The book’s main thrust revolves around the understanding that one of the central and God-given characteristics of human beings is that of desire. God has placed such within humanity and this is not inherently evil, though with the fall, our desires have gone haywire and need to be redeemed and re-imaged in Christ.
With this book, I’ve always loved one particular passage, one about our misconception of heaven.
Now, let me preface this by stating that most Christians do acknowledge that heaven is not simply about life after death. Eternal life is not so much something that begins at a later date, but the life of God’s kingdom rule that we enter into even now.
We’ve got it. That’s settled. At least for most.
But I believe we still have misconceptions concerning what it will all be about in the age to come, or what we will actually be involved with and doing. Eldredge paints the picture like this:
But of course we aspire to happiness we can enjoy now. Our hearts have no place else to go. We have made nothing of eternity. If I told you that your income would triple next year, and that European vacation you’ve wanted is just around the corner, you’d be excited, hopeful. The future would look promising. It seems possible, desirable. Whatever it is we think is coming in the next season of our existence, we don’t think it is worth getting all that excited about. We make a nothing of eternity by enlarging the significance of this life and by diminishing the reality of what the next life is all about. Nearly every Christian I have spoken with has some idea that eternity is an unending church service. After all, the Bible says that the saints “worship God in heaven,” and without giving it much more thought we have settled on an image of the never-ending sing-along in the sky, one great hymn after another, forever and ever, amen. (p110-111)
Sound a familiar concept?
And our heart sinks. Forever and ever? That’s it? That’s the good news? And then we sigh and feel guilty that we are not more “spiritual.” We lose heart, and we turn once more to the present to find what life we can. Eternity ends up having no bearing on our search for life whatsoever. It feels like the end of the search. And since we’re not all that sure about what comes after, we search hard now. Remember, we can only hope for what we desire. (p111)
I am not sure where this all began, though we could theologically, philosophically, historically and socially examine such a view. Maybe it finds its roots in medieval theology or a rationalistic philosophy that tore us into two parts known as ‘sacred’ and ‘secular’ or possibly with earlier dispensational views of the kingdom of God/heaven.
But it’s probably not just a mere misreading of passages in Scripture like Revelation 4. Rather we now read those passages through the lens of everything else that proceeded.
However it came, the epidemic still exists. We are ok to admit that eternal life starts now (which does mean we are confessing that heaven has begun now). But our view of ultimate heaven, the fulness of the age to come, is that of the unending church service sing-along.
And, I’ll go ahead and be honest and say I want nothing to do with such.
But what about Revelation 4?
Well, I’ll take a stab and say that John was describing something that 1) was already taking place and 2) it was a vision with great imagery to explain the reality of the worship of our God.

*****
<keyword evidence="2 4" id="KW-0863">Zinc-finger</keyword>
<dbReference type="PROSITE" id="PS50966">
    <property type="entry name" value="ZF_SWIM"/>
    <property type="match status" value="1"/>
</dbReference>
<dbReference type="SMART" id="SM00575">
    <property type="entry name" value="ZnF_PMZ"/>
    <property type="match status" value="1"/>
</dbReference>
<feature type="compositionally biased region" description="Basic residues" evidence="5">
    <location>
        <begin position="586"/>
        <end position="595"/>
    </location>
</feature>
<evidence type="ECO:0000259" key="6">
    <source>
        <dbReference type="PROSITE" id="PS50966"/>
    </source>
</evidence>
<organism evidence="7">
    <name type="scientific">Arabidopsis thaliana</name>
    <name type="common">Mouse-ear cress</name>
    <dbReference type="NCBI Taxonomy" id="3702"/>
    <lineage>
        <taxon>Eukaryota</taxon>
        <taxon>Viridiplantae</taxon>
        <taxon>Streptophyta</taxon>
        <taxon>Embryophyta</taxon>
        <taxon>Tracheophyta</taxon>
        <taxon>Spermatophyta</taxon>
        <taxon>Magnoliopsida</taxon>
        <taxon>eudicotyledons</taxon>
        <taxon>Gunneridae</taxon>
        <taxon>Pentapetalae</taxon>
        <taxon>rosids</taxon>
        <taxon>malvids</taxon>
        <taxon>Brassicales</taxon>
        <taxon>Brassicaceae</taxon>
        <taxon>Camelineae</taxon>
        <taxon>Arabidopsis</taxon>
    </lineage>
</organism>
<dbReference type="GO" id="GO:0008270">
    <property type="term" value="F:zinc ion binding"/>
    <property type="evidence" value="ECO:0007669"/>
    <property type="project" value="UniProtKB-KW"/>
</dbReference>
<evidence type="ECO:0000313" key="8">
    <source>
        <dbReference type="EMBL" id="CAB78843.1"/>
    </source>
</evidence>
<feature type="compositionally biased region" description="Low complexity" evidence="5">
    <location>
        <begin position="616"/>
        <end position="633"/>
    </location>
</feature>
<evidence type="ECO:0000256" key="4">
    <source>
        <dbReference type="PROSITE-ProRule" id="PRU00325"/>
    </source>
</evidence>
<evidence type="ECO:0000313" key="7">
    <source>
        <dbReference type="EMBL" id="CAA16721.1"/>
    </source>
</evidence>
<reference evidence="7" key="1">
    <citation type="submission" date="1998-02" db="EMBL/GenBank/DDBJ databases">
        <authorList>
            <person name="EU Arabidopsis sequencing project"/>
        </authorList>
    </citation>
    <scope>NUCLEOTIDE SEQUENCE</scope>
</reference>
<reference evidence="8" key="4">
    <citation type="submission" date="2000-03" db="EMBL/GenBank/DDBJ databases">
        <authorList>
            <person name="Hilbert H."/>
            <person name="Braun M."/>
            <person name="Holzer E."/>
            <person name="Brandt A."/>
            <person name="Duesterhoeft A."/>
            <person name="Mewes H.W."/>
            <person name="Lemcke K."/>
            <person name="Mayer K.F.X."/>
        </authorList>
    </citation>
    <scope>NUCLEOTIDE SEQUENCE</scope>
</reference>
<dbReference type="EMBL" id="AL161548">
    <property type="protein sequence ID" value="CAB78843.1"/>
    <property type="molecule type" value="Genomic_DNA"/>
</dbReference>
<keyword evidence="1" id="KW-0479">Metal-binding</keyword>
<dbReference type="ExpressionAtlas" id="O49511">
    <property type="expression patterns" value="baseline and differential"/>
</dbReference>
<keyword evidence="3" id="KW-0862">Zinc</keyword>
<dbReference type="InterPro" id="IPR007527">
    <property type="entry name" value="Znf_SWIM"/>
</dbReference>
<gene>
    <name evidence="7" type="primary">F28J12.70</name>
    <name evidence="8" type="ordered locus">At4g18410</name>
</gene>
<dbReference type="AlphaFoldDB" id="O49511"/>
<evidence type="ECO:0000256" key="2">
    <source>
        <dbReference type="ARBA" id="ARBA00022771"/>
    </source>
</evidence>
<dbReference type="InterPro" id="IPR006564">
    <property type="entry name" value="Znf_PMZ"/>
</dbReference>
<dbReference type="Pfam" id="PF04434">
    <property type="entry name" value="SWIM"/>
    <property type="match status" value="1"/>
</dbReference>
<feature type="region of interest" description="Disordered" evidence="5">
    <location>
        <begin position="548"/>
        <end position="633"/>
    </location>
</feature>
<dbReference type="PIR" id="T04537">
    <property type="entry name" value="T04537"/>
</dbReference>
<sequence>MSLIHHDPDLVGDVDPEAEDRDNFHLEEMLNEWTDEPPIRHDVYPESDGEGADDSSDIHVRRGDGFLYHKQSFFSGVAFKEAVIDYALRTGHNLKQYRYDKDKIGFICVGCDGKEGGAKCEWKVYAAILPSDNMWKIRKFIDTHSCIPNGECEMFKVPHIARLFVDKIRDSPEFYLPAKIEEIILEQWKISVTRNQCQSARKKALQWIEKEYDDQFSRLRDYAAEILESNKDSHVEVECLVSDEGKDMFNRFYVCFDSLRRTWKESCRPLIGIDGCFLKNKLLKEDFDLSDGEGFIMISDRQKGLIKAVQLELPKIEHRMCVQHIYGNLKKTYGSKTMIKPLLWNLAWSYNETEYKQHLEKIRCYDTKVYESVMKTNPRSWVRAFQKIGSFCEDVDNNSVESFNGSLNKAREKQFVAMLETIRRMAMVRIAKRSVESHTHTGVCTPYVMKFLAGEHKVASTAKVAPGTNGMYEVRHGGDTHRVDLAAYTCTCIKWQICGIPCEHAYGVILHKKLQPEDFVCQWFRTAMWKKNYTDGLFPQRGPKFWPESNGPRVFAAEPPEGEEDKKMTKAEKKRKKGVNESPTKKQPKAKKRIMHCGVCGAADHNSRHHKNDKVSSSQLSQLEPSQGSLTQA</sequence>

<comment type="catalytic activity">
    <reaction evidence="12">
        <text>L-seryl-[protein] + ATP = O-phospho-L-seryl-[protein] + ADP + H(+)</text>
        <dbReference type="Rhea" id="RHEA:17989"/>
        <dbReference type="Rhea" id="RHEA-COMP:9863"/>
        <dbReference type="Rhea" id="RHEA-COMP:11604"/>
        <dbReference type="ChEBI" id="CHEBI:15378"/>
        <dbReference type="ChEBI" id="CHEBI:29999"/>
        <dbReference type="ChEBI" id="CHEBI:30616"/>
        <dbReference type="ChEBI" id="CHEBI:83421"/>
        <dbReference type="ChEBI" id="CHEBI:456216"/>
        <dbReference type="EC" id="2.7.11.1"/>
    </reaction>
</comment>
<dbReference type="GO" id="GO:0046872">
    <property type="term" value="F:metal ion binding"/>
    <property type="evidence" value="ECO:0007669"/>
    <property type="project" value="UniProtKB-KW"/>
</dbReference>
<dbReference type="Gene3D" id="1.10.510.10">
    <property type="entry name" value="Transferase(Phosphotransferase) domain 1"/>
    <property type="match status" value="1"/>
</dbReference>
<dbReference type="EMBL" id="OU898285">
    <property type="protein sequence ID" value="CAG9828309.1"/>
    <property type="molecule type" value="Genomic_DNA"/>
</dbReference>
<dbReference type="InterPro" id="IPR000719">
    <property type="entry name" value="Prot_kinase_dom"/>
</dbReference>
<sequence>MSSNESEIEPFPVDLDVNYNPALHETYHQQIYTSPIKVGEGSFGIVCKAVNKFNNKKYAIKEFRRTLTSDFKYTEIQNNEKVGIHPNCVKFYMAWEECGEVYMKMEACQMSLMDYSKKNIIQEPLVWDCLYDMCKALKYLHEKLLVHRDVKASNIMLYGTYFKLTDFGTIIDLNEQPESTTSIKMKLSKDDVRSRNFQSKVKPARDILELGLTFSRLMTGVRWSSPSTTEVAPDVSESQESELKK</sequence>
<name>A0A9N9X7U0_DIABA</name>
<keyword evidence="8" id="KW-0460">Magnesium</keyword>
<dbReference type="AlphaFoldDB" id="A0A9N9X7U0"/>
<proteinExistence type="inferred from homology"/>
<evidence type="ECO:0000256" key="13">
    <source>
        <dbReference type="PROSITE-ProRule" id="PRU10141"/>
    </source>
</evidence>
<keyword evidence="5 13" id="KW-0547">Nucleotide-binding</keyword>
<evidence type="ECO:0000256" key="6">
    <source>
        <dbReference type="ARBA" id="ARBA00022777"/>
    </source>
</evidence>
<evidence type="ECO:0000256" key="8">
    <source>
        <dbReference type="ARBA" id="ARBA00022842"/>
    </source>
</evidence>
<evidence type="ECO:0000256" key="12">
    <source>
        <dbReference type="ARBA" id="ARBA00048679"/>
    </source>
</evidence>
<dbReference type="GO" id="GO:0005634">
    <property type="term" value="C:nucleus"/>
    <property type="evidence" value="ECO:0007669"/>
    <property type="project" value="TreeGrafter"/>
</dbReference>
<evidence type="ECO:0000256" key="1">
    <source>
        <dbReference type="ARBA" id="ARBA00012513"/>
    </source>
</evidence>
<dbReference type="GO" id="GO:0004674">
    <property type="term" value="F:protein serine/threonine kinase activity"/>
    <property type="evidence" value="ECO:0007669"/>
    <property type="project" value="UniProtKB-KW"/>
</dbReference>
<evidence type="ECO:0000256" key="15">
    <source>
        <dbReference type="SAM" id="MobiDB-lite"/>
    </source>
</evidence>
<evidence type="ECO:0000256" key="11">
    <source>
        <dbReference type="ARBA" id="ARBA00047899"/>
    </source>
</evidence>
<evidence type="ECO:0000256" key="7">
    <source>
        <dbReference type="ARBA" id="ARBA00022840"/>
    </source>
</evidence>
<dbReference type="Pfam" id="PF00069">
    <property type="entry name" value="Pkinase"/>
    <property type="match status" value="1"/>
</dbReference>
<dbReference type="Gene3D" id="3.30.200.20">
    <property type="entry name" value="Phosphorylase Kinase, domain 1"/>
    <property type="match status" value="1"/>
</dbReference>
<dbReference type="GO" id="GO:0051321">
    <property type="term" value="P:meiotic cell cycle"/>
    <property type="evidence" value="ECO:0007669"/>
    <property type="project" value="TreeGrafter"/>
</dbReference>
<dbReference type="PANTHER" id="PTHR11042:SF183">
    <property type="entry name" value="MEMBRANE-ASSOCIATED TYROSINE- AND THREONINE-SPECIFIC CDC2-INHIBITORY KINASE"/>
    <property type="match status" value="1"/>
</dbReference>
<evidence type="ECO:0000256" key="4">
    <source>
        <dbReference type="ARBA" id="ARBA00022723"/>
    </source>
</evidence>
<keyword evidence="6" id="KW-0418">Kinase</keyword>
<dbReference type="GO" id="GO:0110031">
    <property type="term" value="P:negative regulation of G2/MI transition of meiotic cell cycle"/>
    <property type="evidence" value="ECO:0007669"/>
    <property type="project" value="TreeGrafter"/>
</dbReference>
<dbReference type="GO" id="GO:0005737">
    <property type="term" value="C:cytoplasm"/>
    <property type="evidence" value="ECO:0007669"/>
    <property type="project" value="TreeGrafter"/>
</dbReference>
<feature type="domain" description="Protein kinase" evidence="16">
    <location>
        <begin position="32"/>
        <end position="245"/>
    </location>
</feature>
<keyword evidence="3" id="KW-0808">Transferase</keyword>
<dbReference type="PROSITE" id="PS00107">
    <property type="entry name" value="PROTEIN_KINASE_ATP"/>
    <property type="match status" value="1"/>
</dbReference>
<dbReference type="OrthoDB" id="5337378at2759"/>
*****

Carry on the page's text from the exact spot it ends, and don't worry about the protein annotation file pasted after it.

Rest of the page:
But who said anything about worship being limited to sing-alongs in white robes.
The age to come, or heaven, is a lot more than just choir robes, halos, harps and clouds. Remember, the goal is not to go up there. It’s to see the rule of God fully established on earth and to make all things new in this good creation – hence Jesus’ prayer in Matt 6:10 and the description in a few differing places of the new heavens (not God’s abode but the cosmos) and new earth being renewed (see Isa 65, Rom 8, Rev 21-22).
As Eldredge said, ‘We make a nothing of eternity…’
An all-eternity choir practice truly is making nothing of eternity. There is much more at hand, much more TO DESIRE.
I don’t know all the in’s and out’s of the age to come, but we do get a glimpse of it here and now, since we know that God created all things (all earthy things) good. That was His pronouncement – good. So we can learn some things from surveying the good things God gives us now.
And I sense there will also be work in the age to come. Yep, work. For such existed before the entrance of sin and, as in one of Jesus’ telling parables, the reward given to the faithful servant was: Well done, good and faithful servant! You have been faithful with a few things; I will put you in charge of many things. Come and share your master’s happiness (Matt 25:21)!
It’s just that this work will not yield thorns and thistles and sweat and pain. AT ALL! Work will be part of the joyful worship of our Creator.
And if we think we have seen some beautiful things in creation now – African wilderness, Swiss snow-capped mountain tops, islands in the middle of the Atlantic Ocean, red-orange sunsets in your back garden – none of this compares to what we will enjoy with our good Father when all things are made new.
So I think it’s time we move past a misconception of heaven that some of us have held. I consider myself in Christ, and thus spiritual because of his Spirit at work in me. And so I believe it a spiritual statement to dispel the notion that heaven is that boring, yes boring, unending church service. Oh, I imagine we will creatively and masterfully weave some songs together as an offering of loving worship and honour to our Father. But that will simply be one aspect of enjoying all our God and all that He will have renewed.